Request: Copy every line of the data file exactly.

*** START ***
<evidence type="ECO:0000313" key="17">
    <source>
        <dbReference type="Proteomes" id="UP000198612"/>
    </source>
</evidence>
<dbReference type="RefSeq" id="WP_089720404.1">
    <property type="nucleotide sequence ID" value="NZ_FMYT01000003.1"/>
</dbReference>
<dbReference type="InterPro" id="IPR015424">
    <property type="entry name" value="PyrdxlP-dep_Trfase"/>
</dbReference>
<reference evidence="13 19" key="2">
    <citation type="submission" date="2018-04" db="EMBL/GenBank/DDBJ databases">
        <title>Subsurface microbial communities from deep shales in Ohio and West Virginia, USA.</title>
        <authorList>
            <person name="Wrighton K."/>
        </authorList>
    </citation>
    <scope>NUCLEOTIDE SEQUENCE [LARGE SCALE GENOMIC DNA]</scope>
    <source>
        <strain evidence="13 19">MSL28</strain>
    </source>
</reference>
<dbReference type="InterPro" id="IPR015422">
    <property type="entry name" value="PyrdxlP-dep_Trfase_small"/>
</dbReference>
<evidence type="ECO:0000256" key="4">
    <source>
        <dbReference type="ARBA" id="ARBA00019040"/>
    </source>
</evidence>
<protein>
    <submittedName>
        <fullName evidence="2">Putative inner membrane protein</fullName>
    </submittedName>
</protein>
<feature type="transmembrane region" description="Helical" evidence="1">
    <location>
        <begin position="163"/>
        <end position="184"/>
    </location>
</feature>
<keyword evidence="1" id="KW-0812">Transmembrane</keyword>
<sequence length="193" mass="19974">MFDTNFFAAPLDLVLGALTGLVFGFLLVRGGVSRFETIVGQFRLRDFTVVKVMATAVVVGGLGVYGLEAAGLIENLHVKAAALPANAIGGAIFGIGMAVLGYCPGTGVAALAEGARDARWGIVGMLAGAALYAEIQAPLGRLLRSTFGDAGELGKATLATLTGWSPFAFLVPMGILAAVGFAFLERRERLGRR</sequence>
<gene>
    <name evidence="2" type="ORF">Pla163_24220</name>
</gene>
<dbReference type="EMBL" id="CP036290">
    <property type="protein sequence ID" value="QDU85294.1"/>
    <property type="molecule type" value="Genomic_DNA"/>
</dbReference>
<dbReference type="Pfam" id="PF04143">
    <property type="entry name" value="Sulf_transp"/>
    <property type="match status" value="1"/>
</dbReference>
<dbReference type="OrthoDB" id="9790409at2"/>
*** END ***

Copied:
<evidence type="ECO:0000313" key="17">
    <source>
        <dbReference type="Proteomes" id="UP000198612"/>
    </source>
</evidence>
<dbReference type="RefSeq" id="WP_089720404.1">
    <property type="nucleotide sequence ID" value="NZ_FMYT01000003.1"/>
</dbReference>
<dbReference type="InterPro" id="IPR015424">
    <property type="entry name" value="PyrdxlP-dep_Trfase"/>
</dbReference>
<reference evidence="13 19" key="2">
    <citation type="submission" date="2018-04" db="EMBL/GenBank/DDBJ databases">
        <title>Subsurface microbial communities from deep shales in Ohio and West Virginia, USA.</title>
        <authorList>
            <person name="Wrighton K."/>
        </authorList>
    </citation>
    <scope>NUCLEOTIDE SEQUENCE [LARGE SCALE GENOMIC DNA]</scope>
    <source>
        <strain evidence="13 19">MSL28</strain>
    </source>
</reference>
<dbReference type="InterPro" id="IPR015422">
    <property type="entry name" value="PyrdxlP-dep_Trfase_small"/>
</dbReference>
<evidence type="ECO:0000256" key="4">
    <source>
        <dbReference type="ARBA" id="ARBA00019040"/>
    </source>
</evidence>
<protein>
    <submittedName>
        <fullName evidence="2">Putative inner membrane protein</fullName>
    </submittedName>
</protein>
<feature type="transmembrane region" description="Helical" evidence="1">
    <location>
        <begin position="163"/>
        <end position="184"/>
    </location>
</feature>
<keyword evidence="1" id="KW-0812">Transmembrane</keyword>
<sequence length="193" mass="19974">MFDTNFFAAPLDLVLGALTGLVFGFLLVRGGVSRFETIVGQFRLRDFTVVKVMATAVVVGGLGVYGLEAAGLIENLHVKAAALPANAIGGAIFGIGMAVLGYCPGTGVAALAEGARDARWGIVGMLAGAALYAEIQAPLGRLLRSTFGDAGELGKATLATLTGWSPFAFLVPMGILAAVGFAFLERRERLGRR</sequence>
<gene>
    <name evidence="2" type="ORF">Pla163_24220</name>
</gene>
<dbReference type="EMBL" id="CP036290">
    <property type="protein sequence ID" value="QDU85294.1"/>
    <property type="molecule type" value="Genomic_DNA"/>
</dbReference>
<dbReference type="Pfam" id="PF04143">
    <property type="entry name" value="Sulf_transp"/>
    <property type="match status" value="1"/>
</dbReference>
<dbReference type="OrthoDB" id="9790409at2"/>